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The University of Tennessee

College of Arts & Sciences

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Elena Shpak, Ph.D.


Research Statement

I am interested in the cellular mechanisms of growth and development in plants.  How the various specialized cell types arise from just one cell, and how these cells interact with one another in complex ways to coordinate growth have always seemed to me to be some of the most fascinating questions in biology.

One of our laboratory projects is targeted at understanding how plant organ primordia develop.  Plant organ primordia are formed by the continual activity of apical meristems.  While the meristem determines the size, number and identity of primordia, later processes in the primordia define the final shape and size of organs.  Using Arabidopsis pedicels as a model, we are trying to answer the following questions:  How is inter- and intra-layer cell growth coordinated?  Is there a cell layer which leads the growth or is the growth coordinated by availability of a common mitogen?   What is the connection between regulation of cell size and cell proliferation?

We are also studying ERECTA-mediated signaling, a pathway that determines size and shape of aboveground plant organs.  ERECTA is a receptor-like kinase (RLK) with an extracellular leucine-rich repeat domain, a single transmembrane domain, and a cytoplasmic Ser/Thr kinase domain.  Two functional paralogs of ERECTA, ERL1 and ERL2, are redundant with ERECTA in part of the signaling pathway.  Loss of the entire ERECTA family in Arabidopsis leads to dwarfism, a decrease in lateral organ size, abnormal flower development and changes in stomatal patterning.  The ERECTA pathway research focuses on identification of downstream components, the mechanism of receptor function, and control of the signaling pathway through the availability and amount of ERECTA protein.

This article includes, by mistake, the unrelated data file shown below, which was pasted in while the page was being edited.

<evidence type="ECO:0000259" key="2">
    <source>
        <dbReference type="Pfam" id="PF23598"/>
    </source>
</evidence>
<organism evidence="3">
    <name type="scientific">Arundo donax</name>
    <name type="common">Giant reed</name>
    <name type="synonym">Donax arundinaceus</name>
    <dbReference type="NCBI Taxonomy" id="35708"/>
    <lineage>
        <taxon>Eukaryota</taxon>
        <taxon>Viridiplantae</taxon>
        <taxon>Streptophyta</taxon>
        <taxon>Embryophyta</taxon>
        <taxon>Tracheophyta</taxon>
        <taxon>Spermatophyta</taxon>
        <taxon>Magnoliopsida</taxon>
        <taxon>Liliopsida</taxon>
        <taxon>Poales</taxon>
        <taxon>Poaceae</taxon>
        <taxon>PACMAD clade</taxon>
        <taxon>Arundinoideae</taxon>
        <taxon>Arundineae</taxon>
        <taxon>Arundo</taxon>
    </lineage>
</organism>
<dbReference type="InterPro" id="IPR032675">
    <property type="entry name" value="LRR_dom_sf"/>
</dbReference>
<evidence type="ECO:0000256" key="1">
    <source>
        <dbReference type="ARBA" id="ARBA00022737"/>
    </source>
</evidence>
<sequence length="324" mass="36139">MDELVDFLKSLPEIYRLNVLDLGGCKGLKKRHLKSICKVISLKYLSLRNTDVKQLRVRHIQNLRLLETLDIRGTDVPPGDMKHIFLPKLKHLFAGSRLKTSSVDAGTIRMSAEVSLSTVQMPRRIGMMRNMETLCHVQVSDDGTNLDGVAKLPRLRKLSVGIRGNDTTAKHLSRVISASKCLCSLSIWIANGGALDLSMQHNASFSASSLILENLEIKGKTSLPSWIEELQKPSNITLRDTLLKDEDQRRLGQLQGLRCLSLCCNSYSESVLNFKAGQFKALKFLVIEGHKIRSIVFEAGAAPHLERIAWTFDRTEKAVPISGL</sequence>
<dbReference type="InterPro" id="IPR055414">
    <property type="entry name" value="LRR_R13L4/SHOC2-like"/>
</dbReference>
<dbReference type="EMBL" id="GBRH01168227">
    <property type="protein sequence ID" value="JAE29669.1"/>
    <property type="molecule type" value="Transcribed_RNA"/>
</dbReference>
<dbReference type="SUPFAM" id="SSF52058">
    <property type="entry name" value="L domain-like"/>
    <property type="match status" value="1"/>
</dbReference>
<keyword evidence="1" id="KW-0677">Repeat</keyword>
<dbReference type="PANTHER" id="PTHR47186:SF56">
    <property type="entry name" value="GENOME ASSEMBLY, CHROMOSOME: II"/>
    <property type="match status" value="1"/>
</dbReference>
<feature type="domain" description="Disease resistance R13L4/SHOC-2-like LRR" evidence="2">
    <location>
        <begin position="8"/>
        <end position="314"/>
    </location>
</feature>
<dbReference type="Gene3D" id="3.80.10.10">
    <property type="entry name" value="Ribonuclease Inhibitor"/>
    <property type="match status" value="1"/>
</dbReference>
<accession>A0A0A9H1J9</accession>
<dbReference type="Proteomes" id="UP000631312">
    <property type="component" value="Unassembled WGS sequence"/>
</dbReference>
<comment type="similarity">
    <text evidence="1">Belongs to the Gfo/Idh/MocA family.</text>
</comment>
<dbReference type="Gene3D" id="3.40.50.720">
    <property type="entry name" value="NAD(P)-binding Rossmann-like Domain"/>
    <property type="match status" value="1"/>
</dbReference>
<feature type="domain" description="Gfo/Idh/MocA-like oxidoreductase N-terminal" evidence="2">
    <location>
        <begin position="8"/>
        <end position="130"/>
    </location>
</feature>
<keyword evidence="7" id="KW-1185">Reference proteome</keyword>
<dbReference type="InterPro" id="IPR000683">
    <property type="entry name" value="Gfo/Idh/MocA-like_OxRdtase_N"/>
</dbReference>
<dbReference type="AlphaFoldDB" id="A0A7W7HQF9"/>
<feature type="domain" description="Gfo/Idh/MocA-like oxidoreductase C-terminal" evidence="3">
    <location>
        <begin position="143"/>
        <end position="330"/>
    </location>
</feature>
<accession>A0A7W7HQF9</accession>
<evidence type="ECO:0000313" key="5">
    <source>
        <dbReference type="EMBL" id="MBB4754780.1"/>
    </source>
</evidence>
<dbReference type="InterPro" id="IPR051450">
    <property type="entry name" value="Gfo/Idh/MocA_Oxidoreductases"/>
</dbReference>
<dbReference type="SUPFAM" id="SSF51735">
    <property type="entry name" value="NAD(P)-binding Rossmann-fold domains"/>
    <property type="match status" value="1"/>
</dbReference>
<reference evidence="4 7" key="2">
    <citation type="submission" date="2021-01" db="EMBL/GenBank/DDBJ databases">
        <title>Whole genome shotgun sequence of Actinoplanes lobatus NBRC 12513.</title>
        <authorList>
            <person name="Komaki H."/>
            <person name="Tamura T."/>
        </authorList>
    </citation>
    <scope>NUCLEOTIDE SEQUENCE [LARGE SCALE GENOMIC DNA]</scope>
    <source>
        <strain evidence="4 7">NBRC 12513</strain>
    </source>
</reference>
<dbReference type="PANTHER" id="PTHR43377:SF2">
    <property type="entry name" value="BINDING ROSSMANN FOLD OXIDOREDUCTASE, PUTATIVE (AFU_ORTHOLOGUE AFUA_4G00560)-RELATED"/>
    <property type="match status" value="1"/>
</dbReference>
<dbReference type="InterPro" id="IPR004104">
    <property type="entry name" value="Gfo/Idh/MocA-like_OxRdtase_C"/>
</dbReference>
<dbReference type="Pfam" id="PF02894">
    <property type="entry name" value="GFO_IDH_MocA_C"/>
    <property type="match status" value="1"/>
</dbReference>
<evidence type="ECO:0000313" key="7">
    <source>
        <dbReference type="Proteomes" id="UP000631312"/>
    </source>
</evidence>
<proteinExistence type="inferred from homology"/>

A wide variety of methods are used in the lab, from whole plant morphology and cell biology to molecular biology, genetics, and biochemistry.

Selected Publications

Villagarcia H., Morin A.-C., Shpak E.D., and Khodakovskaya M. (2012) Modification of tomato growth by expression of truncated ERECTA protein from Arabidopsis thaliana. Journal of Exp. Botany, 63(18):6493-504

Bundy M.G.R., Thompson O.A., Sieger M.T., and Shpak E.D. (2012) Patterns of cell division, cell differentiation and cell elongation in epidermis and cortex of Arabidopsis pedicels in the wild type and in erecta. PLoS ONE 7(9): e46262

Kong D., Karve R., Willet A., Chen M.K., Oden J., and Shpak E.D. (2012) Regulation of plasmodesmatal permeability and stomatal patterning by a glycosyltransferase-like protein KOBITO1. Plant Physiol., 159(1) p156-68

Karve R., Liu W., Willet S.G., Torii K.U., and Shpak E.D. (2011) The presence of multiple introns is essential for ERECTA expression in Arabidopsis. RNA, 17(10) p1907-21

Pillitteri L.J., Bemis S.M., Shpak E.D., Torii K.U. (2007) Haploinsufficiency after successive loss of signaling reveals a role for ERECTA-family genes in Arabidopsis ovule development. Development, 134(17) p3099-109

Shpak ED, McAbee JM, Pillitteri LJ and Torii KU (2005) Stomatal patterning and differentiation by synergistic interactions of receptor kinases. Science 309(5732): 290-293.

Shpak ED, Berthiaume CT, Hill EJ and Torii KU (2004) Synergistic interaction of three ERECTA-family receptor-like kinases controls Arabidopsis organ growth and flower development by promoting cell proliferation. Development 131(7): 1491-1501.

Shpak ED, Lakeman MB and Torii KU (2003) Dominant-negative receptor uncovers modes of action and redundancy in the Arabidopsis ERECTA LRR-RLK signaling pathway that regulates organ shape. Plant Cell 15: 1095-1110.

Torii KU, Hanson LA, Josefsson CAB and Shpak ED (2003) Regulation of inflorescence architecture and organ shape by the ERECTA gene in Arabidopsis. In: Morphogenesis and Patterning in Biological Systems (ed. T. Sekimura). pp. 153-164. Tokyo, Japan: Springer-Verlag.

Elena Shpak, Ph.D


Contact Information

Room F-431
Walters Life Sciences
Phone: (865) 974-8383

Room D-401
Walters Life Sciences
Phone: (865) 974-8386